If you look at in in number terms, infinity is tecnically nothing as infinity is no defined, chosen numberit's simply stretching on for eternity.

If you look at in in number terms, infinity is tecnically nothing as infinity is no defined, chosen numberit's simply stretching on for eternity.
Um no  read up on ordinal numbers young einstein. (and don't double post)
Thou shalt not question infinity!
a circular path is infinite, yet you call it that it does not exist?
infinity does not have a beginning or an end like your puny line segments.
...Originally Posted by dejawolf
An infinite line doesn't have a beginning or an end. It only has a center. Zero. After that it either increments towards positive infinity, or negative infinity.
You could also have something diverge towards infinity, or converge infinitely towards zero.
Furthermore, a circular path is not infinite in all frames of reference. If I'm simply describing the path itself, it can be as finite as 2πr
Is that n supposed to be pi?Originally Posted by Wolf
Anyway, infinity is just a fancy way of saying "unlimited." Like in a video game, when you unlock "unlimited lives," you can also say "infinite lives" and they both be equally correct. Therefore, infinity does have a value. The value is, well, infinity!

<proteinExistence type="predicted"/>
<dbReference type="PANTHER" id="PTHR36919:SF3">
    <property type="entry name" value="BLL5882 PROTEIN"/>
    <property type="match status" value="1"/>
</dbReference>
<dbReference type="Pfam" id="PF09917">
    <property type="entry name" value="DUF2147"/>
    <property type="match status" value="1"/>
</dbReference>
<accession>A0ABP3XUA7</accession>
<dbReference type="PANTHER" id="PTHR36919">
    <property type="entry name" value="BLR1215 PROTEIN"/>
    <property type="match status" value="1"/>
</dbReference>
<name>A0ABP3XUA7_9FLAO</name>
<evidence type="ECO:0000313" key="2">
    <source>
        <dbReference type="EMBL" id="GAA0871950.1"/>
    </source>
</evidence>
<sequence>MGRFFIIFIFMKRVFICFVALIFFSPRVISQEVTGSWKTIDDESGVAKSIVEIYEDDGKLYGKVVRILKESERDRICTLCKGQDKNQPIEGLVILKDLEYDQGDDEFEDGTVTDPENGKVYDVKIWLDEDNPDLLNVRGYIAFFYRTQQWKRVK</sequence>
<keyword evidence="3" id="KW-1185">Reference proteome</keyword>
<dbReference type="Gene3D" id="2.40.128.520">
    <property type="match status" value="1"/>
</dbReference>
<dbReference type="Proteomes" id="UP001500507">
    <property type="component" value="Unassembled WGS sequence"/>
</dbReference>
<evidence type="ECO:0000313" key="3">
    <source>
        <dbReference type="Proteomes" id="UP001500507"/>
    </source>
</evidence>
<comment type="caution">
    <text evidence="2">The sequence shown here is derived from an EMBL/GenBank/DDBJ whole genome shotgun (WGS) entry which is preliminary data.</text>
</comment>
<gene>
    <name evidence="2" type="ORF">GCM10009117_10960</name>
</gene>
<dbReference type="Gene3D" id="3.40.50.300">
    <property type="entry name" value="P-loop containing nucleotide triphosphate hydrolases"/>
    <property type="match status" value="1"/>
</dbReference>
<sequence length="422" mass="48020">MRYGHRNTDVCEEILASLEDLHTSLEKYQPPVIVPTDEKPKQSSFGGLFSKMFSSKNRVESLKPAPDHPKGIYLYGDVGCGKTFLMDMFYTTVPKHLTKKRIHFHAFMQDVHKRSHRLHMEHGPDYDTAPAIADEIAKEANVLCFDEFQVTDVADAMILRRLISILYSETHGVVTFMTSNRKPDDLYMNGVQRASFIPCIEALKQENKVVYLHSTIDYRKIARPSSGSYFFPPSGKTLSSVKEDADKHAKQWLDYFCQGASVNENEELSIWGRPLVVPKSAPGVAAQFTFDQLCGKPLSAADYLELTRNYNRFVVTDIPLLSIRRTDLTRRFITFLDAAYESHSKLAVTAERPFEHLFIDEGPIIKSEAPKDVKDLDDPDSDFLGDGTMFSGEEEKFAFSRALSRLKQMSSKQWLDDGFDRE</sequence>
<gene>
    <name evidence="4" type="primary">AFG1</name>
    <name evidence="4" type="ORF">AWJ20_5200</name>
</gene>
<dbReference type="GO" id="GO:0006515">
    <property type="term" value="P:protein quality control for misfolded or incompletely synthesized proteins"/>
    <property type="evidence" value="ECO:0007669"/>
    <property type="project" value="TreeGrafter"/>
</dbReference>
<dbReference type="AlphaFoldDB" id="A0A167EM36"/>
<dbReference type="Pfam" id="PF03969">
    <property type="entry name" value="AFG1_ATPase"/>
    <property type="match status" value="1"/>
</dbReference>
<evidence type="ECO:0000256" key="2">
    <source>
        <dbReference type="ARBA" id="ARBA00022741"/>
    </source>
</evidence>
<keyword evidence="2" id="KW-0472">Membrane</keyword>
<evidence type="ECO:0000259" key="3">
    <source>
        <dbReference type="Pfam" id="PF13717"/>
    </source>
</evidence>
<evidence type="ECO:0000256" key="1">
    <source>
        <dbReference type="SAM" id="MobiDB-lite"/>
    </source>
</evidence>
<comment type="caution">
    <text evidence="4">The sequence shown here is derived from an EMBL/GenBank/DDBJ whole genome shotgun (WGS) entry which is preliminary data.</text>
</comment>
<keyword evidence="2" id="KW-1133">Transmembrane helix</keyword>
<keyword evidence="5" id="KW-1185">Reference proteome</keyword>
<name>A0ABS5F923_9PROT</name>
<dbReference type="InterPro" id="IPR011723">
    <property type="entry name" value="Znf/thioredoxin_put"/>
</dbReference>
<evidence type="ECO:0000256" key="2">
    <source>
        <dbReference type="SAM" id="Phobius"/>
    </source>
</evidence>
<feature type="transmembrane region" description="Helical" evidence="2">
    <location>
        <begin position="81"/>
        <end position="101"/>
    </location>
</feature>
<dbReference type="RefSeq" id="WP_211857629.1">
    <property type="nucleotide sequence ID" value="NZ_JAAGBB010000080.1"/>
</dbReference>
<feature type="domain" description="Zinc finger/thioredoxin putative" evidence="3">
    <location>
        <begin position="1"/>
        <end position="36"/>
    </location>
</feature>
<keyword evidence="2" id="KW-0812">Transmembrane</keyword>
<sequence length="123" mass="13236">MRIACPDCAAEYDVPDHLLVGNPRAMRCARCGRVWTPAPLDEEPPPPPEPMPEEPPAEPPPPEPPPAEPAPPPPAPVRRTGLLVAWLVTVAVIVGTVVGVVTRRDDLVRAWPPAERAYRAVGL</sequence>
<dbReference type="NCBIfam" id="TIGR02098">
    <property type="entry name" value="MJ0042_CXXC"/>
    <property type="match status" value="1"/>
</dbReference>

It's not an 'n'. It's a π symbol.Originally Posted by davidstebbins
Stating that infinity has no value is very sloppy logic, IMO. Infinity can have varying effects on equations depending on its frame of reference, so in that sense it definitely has a value, even though that value is not an integer.Originally Posted by davidstebbins
Whatever. You know what I mean. Is it pi?Originally Posted by Wolf
I didn't state that it had no value. I stated that it's value was unlimited.Stating that infinity has no value is very sloppy logic, IMO. Infinity can have varying effects on equations depending on its frame of reference, so in that sense it definitely has a value, even though that value is not an integer.
That's the symbol for pi. One of those Greek letter thingies.Originally Posted by davidstebbins
I didn't state that it had no value. I stated that it's value was unlimited.[/quote]Stating that infinity has no value is very sloppy logic, IMO. Infinity can have varying effects on equations depending on its frame of reference, so in that sense it definitely has a value, even though that value is not an integer.
I don't know if viewing infinity as a variable or a nonstatic integer is the correct way of looking at it. It's more like a modifier or an indicator, usually used to show the direction in which an equation proceeds (such as growing exponentially towards infinity, or decreasing fractionally towards zero). I can put infinity into a variable, but since I can't actually apply a number to infinity it can't really be considered like a number.
« don't be silly  Help...please. »